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Mile 11 – Frostburg, Md.

Main Street in Frostburg, Md.

Welcome to coal country. After a steep ascent up the Allegheny Front, the National Road reaches the small city of Frostburg. Frostburg was built for two primary interests: travel along the National Road, and coal. at various points in the late 1800s and early 1900s, several local railroads, including, but not limited to, the Georges Creek Railroad, the Cumberland and Pennsylvania and the Western Maryland all ran through or near Frostburg, ferrying coal from the mines around Frostburg and the Georges Creek communities to Cumberland and subsequent transportation methods to larger cities.

Today, evidence of Frostburg’s past is found throughout the small city of about 9,000 people per the 2010 Census. Main Street, which is also ALT U.S.-40 (the National Road) runs straight through town, and Frostburg’s older, multi-story buildings line this street.

Right off Main Street near the center city area is the appropriately-named Depot Street, which winds down a short hill to the former Western Maryland Railroad depot. This is the western terminus of the Western Maryland Scenic Railroad, which makes round trips from Cumberland to Frostburg, and lets travelers spend a few hours in Frostburg before returning to Cumberland. Also, the Great Allegheny Passage trail passes by the depot on its journey from Cumberland to Pittsburgh, Pa. The trail follows the WMSR to Frostburg, and then continues on the empty bed of the Western Maryland Railroad into Pennsylvania.

Although much of the accessible coal has already been taken from the hills and mountains around Frostburg, some mines still remain on the outskirts of town (one is visible from I-68 and another is visible from MD-638). For an additional history roadtrip featuring Western Maryland’s coal heritage, drive MD-36 from Cumberland, through Mount Savage and Frostburg, and then south through the Georges Creek Valley to Westernport, Md.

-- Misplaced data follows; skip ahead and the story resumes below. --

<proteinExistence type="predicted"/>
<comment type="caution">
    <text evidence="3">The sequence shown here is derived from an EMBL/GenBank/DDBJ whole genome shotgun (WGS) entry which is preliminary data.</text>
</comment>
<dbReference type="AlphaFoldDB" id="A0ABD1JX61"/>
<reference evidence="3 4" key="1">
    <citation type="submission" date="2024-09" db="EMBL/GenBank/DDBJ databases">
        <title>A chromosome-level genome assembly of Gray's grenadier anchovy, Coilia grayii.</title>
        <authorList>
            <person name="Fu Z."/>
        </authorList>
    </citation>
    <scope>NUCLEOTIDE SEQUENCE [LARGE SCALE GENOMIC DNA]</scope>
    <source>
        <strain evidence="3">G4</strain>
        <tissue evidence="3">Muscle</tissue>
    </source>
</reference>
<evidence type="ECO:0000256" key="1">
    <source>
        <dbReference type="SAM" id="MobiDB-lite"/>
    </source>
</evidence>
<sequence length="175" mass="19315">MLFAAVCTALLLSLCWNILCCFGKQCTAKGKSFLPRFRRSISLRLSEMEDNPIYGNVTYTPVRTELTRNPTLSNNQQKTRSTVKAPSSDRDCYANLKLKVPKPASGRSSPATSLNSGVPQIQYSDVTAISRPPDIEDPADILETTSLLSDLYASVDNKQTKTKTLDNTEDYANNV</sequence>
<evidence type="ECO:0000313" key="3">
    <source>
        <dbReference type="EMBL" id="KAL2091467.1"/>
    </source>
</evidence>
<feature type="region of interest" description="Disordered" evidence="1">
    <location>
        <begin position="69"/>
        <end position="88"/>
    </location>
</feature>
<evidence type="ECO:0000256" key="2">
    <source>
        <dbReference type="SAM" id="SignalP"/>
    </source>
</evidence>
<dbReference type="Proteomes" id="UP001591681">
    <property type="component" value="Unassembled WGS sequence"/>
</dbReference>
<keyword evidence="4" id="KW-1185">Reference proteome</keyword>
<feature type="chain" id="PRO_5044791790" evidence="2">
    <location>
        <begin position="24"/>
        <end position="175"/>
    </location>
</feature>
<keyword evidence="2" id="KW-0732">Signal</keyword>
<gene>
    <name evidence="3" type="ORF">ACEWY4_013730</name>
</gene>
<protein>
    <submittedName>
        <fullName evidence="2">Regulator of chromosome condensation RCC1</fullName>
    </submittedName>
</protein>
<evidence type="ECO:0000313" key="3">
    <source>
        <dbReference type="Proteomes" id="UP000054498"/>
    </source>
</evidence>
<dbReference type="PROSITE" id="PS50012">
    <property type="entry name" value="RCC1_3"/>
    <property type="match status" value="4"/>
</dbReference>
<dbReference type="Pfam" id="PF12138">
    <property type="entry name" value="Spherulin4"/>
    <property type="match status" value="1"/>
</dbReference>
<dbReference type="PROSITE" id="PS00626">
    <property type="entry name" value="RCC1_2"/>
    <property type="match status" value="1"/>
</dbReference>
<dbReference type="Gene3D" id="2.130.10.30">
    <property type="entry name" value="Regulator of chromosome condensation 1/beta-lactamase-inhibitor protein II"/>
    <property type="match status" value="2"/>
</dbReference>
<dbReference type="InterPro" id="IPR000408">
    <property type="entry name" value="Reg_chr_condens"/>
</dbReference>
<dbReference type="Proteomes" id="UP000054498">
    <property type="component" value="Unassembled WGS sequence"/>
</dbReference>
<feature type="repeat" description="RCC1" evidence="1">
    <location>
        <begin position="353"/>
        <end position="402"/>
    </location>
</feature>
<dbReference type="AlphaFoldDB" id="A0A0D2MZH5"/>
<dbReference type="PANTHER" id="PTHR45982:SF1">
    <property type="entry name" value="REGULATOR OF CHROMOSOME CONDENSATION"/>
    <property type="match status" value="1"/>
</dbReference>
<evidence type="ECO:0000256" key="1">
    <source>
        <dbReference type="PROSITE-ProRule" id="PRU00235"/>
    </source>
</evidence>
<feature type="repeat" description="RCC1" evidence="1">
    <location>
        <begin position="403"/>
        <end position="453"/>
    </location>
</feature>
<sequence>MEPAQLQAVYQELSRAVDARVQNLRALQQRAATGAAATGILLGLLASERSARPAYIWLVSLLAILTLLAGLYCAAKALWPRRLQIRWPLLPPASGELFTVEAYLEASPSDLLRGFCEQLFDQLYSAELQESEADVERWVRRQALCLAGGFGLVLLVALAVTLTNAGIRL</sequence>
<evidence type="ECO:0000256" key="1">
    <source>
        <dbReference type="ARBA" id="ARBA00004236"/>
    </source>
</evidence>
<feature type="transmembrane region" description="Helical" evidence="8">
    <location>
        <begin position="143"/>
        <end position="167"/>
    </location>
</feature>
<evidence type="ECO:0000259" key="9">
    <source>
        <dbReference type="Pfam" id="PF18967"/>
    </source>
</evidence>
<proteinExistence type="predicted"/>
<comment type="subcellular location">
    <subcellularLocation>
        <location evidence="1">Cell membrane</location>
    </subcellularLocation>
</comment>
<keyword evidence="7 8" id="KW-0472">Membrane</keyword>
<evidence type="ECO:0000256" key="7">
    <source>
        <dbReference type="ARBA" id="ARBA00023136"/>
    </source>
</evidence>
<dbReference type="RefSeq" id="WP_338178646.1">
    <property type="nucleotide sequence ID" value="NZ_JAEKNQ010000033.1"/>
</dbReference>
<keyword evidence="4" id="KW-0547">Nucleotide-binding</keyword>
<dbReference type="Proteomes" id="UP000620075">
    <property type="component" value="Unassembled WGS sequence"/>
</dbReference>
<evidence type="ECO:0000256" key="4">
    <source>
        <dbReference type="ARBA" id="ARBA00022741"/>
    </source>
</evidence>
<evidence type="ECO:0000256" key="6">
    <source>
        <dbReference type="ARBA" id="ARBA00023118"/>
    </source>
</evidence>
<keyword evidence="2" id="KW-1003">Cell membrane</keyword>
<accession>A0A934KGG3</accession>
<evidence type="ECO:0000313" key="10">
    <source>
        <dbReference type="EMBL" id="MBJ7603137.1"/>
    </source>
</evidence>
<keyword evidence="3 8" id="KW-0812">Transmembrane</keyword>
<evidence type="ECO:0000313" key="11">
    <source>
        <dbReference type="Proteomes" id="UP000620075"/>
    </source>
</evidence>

The historic Failinger's Hotel Gunter, 11 W. Main St.

Nevertheless, Frostburg is one of the few areas in Allegany County that grew significantly from the 2000 to 2010 Census, arguably due to the presence of Frostburg State University – the only state university in Western Maryland, having a history dating back to 1898, although it wasn’t called a “college” in any form until 1935. FSU’s presence in town has a significant effect on Main Street, which boasts a host of bars and restaurants, most of which are open late. Other businesses, including a local bookstore and a few clothing boutiques also line Main Street – some geared toward college students, some open to everyone.

It is important to note that when traveling in the winter months, if snow or ice is in the forecast, use caution, especially when traveling east to west! Because Frostburg (and subsequently, Garrett County) is at an elevation of just over 2,000 feet, it has weather that is significantly different than Cumberland, which has an elevation of about 630 feet. This means that in the winter, Frostburg may be experiencing snow when it is only raining in Cumberland or LaVale, which tends to surprise non-local drivers.